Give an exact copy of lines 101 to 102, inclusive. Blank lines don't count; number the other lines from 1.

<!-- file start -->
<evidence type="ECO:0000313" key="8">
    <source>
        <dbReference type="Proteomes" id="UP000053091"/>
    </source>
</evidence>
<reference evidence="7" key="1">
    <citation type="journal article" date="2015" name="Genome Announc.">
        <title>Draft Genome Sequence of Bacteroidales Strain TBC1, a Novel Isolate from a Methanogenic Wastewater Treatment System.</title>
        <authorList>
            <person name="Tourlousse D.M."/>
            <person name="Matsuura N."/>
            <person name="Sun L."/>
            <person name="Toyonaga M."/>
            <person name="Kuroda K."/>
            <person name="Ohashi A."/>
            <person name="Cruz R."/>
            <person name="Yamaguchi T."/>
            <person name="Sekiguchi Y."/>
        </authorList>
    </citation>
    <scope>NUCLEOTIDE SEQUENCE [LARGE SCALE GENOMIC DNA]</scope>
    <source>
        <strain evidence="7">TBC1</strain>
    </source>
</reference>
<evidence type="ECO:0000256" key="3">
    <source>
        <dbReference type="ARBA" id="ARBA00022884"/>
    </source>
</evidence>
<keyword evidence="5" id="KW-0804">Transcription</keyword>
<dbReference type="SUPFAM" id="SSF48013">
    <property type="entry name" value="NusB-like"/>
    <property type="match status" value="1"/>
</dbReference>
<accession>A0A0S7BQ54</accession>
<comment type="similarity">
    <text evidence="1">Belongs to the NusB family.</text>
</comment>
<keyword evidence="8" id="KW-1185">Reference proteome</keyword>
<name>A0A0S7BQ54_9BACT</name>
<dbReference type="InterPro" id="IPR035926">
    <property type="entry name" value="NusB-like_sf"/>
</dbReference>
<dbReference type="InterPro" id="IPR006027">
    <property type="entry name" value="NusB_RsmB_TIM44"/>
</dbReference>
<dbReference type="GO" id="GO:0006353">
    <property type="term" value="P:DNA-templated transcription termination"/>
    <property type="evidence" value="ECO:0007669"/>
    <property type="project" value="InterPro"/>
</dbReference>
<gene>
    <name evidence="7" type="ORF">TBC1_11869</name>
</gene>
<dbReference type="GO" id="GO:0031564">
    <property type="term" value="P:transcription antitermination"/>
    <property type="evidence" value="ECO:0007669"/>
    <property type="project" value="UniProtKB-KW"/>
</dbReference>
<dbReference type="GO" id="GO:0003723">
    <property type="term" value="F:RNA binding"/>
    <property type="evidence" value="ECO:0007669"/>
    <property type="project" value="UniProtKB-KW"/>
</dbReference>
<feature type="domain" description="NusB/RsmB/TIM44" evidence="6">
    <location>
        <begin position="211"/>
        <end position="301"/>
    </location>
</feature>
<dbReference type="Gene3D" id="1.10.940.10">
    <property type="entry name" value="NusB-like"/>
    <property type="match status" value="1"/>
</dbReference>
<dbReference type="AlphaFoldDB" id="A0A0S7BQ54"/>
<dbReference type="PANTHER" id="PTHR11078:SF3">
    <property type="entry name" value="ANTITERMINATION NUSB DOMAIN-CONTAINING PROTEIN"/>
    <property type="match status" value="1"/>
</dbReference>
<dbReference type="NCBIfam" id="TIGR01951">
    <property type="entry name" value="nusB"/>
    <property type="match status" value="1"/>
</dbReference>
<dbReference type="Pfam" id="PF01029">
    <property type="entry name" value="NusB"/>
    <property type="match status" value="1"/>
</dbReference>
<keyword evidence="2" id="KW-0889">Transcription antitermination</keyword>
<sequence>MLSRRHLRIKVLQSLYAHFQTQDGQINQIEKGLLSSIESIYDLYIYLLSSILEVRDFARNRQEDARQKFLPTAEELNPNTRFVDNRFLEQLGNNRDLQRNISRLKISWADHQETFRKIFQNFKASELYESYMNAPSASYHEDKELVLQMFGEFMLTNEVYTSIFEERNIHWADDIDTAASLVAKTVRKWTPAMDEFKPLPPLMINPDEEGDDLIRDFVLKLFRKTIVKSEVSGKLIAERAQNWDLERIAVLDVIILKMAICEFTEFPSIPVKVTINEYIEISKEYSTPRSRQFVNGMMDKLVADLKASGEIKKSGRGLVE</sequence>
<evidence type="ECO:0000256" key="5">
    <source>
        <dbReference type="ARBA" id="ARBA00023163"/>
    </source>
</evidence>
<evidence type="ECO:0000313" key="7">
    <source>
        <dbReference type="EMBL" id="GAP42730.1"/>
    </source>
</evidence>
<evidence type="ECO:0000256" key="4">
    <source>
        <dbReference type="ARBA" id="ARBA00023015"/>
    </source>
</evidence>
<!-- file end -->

<evidence type="ECO:0000256" key="4">
    <source>